“You have emotional issues? You must not be very spiritually mature.”
“I have emotional issues. I can’t let anyone know about it because then they’ll think I’m not a very mature Christian and ostracize me.”
or… “I have emotional issues. People will patronize me or not know how to interact with me.”

Actually, all of these are fairly accurate. However, none of them are indicative of attitudes that are becoming of a healthy Body of Christ. A good church recognizes the truth. Truth alone does not good ministry make. Sacrificial service in love does. There’s a lady who has been visiting our church. She’s been tangentially active, but has had some issues in her life. She’s open about the fact that she’s had a nervous breakdown, but most people are unwilling to sit and listen to her – so I do.

Spiritual depression, severe stress and emotional needs are characteristic of many of the first-person view in the Psalms. In this fallen world, this is normal. The church above all should be the first to recognize and offer comfort and direction for this. You can’t do this unless you are transparent enough to offer your own struggles. However, this is viewed as weak and not becoming of good leadership.

I don’t have any admonitions here; this is just where I am in considering these things.

We (Christians) are gifts. Ok, we have received the gift of eternal life, but we are gifts to the Son by the Father. (John 17)

The question was asked, “What kind of gift am I?” I saw a commercial the other day. I think it was for an insurance company or some such. An old car, a classic that needed a lot of restoration work, was being bought and attached to the back of a truck.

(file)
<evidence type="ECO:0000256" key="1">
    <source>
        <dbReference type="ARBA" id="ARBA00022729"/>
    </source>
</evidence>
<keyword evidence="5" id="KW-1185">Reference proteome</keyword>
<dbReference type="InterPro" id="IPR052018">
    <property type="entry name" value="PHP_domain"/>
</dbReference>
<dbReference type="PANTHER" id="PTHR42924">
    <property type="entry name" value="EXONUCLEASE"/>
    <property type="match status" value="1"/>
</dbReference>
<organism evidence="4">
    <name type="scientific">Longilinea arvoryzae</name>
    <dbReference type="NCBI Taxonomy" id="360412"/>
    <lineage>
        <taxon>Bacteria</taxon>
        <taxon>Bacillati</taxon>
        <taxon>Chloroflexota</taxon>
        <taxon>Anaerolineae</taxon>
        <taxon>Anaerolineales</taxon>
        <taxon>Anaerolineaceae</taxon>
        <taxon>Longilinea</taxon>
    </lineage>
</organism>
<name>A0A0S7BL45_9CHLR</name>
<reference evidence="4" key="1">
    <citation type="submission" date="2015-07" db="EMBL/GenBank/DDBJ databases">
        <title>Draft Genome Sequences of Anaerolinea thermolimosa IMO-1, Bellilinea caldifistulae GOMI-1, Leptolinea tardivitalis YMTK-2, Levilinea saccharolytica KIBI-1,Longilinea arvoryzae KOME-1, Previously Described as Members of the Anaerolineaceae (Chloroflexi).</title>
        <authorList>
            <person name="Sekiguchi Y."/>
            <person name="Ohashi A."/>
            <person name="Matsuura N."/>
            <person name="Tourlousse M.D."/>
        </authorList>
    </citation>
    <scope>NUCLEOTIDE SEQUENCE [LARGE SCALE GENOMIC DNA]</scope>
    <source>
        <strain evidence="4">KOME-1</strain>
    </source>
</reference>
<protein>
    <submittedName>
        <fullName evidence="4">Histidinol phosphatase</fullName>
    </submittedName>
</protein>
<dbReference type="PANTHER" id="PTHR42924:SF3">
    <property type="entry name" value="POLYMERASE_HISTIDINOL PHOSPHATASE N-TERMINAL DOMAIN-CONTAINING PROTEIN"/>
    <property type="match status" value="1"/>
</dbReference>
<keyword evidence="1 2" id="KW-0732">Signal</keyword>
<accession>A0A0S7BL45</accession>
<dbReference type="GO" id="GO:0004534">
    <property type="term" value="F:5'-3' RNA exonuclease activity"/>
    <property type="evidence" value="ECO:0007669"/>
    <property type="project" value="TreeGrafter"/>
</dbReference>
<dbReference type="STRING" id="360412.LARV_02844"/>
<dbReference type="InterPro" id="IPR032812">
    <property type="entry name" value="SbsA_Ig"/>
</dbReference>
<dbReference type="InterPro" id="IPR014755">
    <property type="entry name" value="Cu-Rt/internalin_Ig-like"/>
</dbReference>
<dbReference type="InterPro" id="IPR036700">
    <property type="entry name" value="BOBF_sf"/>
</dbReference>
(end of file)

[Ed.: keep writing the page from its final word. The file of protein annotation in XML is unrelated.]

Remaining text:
The announcer came on and said something to the effect that “There’s nothing like towing a ‘new’ car home.” I imagine that’s what kind of gifts we are.

Perhaps we can imagine the Son saying to the Father, “Couldn’t you clean them up a little bit?”

The Father replies, “I have given them to you. It’s up to you to clean them up.”

I don’t mean to mischaracterize the relationship between the Father and the Son. No analogy is perfect. But I got a kick out of thinking that God saw fit to not only give me a gift that I do not deserve, but to consider me a gift fit for the Son.

PFC Ross McGuinnis was awarded the Medal of Honor a few days ago posthumously. He gave his life for his fellow soldiers in an act that, given fuse times of grenades, took a scant second or two to perform. He didn’t have time to think about it in that moment. Rather, in order to react as he did, he would have thought about it and made that decision ahead of time.

Dealing with sin is an act of living sacrifice. We can’t wait until temptation strikes to make the decision. It’s too late by then. We make the decision what to do when tempted ahead of time. Given the insidious nature of temptation, we must realize that our lives here are to be characterized with a trust in God that desperately clings to Him moment by moment not unlike a soldier who in the heat of battle desperately clings to his weapons and armament, and looks to his fellow soldiers for support and commander for guidance.